CANBERRA, Nov. 16 (Xinhua) -- Identity crime is costing Australia more than 1.5 billion US dollars every year, a report has revealed.
The Identity Crime and Misuse in Australia report, released by Australia's minister for Justice Michael Keenan on Wednesday, revealed that Australians lost 1.6 billion US dollars from identity theft in the financial year ending in 2015.
Keenan said 290 million US dollars was spent by the government trying to prevent identity theft, with driver's licenses and Medicare, Australia's universal health care system, cards most likely to be used in identity crimes.
The report said that one in five Australians had been a victim of identity crime at some point.
"These are sobering figures. But, if you par this with the finding that identity crime is grossly under reported with one third of victims not reporting the crime either because they were too embarrassed or did not know how (or where) to do so the problem becomes even more concerning," Keenan said in a speech to the Biometrics Institute Showcase in Canberra on Wednesday.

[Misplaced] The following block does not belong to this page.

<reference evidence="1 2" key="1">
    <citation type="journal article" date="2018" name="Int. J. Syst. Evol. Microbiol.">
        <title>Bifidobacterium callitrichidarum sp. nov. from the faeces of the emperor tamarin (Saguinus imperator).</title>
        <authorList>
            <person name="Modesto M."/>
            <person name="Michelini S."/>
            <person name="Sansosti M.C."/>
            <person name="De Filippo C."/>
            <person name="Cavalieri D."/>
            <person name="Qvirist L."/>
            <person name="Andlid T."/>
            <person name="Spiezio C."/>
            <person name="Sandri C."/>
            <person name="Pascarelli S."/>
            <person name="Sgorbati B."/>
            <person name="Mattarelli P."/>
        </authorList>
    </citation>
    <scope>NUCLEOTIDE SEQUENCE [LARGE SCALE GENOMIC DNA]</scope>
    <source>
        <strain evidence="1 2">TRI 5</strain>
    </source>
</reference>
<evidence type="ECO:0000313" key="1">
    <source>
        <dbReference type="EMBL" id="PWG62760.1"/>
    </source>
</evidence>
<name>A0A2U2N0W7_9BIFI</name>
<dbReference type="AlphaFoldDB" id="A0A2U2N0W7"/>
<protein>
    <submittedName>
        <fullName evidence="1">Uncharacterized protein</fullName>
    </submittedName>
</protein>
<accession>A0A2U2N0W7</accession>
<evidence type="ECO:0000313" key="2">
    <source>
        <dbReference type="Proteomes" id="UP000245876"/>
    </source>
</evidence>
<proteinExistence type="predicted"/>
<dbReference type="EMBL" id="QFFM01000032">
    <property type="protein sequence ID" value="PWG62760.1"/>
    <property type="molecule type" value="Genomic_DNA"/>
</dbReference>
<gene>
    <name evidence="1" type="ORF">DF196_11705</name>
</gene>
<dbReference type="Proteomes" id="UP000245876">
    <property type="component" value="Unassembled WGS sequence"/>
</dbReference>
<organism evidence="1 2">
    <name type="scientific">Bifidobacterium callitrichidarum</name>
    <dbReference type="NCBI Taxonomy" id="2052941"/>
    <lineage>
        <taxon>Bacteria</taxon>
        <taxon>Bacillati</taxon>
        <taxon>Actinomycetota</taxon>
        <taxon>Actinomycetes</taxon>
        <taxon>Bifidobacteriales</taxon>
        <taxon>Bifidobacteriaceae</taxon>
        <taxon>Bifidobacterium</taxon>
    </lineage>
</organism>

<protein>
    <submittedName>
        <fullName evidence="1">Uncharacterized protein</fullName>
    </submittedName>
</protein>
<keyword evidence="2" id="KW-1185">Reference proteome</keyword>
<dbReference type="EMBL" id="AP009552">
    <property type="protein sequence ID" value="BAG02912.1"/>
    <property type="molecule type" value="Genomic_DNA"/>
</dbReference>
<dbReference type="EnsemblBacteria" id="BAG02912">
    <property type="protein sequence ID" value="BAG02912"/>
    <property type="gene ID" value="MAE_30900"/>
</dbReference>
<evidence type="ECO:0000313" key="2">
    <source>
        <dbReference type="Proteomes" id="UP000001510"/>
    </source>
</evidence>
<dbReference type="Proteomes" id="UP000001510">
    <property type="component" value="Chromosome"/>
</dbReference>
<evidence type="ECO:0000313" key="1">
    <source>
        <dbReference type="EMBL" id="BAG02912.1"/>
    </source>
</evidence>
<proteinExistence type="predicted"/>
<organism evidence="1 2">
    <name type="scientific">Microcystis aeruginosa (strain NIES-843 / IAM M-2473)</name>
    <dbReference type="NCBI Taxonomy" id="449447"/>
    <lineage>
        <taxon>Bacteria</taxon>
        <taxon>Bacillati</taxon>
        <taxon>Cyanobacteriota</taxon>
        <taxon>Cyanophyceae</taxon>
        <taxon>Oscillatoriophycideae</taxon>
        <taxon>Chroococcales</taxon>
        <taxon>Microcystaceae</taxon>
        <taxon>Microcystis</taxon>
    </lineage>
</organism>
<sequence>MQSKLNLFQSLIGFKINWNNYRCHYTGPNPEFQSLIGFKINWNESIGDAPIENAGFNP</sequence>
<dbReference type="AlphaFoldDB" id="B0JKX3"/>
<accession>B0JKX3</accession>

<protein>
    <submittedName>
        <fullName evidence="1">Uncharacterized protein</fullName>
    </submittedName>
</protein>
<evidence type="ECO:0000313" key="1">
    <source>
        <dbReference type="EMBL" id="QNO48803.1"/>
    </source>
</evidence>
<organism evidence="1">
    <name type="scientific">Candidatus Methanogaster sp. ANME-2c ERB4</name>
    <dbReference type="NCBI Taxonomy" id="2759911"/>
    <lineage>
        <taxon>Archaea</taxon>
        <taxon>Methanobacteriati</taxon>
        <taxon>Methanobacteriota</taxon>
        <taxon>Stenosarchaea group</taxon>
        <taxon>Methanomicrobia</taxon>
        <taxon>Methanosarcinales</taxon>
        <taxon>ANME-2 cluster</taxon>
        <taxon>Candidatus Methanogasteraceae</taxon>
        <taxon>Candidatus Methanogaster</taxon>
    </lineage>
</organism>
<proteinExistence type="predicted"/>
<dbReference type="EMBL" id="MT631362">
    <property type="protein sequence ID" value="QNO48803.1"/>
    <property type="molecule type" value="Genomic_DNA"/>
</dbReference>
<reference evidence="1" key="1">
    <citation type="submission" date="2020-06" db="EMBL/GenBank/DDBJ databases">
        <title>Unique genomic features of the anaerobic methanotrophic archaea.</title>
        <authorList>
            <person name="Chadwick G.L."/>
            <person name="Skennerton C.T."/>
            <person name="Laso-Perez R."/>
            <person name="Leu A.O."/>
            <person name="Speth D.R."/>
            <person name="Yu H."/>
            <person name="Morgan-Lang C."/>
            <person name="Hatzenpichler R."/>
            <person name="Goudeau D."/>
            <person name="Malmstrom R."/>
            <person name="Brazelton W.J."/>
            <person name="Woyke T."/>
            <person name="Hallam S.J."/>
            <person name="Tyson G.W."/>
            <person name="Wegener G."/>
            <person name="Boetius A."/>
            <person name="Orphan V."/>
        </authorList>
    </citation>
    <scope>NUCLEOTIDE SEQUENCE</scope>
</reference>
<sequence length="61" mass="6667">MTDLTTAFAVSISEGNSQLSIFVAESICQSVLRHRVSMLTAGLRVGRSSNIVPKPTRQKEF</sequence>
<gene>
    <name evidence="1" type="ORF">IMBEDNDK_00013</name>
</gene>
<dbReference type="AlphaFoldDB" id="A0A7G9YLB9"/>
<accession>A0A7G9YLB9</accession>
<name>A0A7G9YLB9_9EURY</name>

Keenan said the impacts of identity theft extended far beyond financial losses.
"Consequences can range from mental health impacts, to wrongful criminalization, to significant emotional distress when attempting to restore one's compromised identity," he said.
In one case outlined in the report, a police operation known as Project Birrie' seized 1700 fraudulent identity items, mostly driver's licenses, from one New South Wales syndicate.
"Project Birrie linked identity fraud to serious and organized crime, including drug trafficking, people smuggling, child exploitation, and even terrorism," Kennan, who is also the Minister assisting Prime Minister (PM) Malcolm Turnbull on Counter-Terrorism, said.
"This is not an exaggeration we know that people previously convicted of terrorism offences in Australia have used false identities to assist in planning terrorist attacks."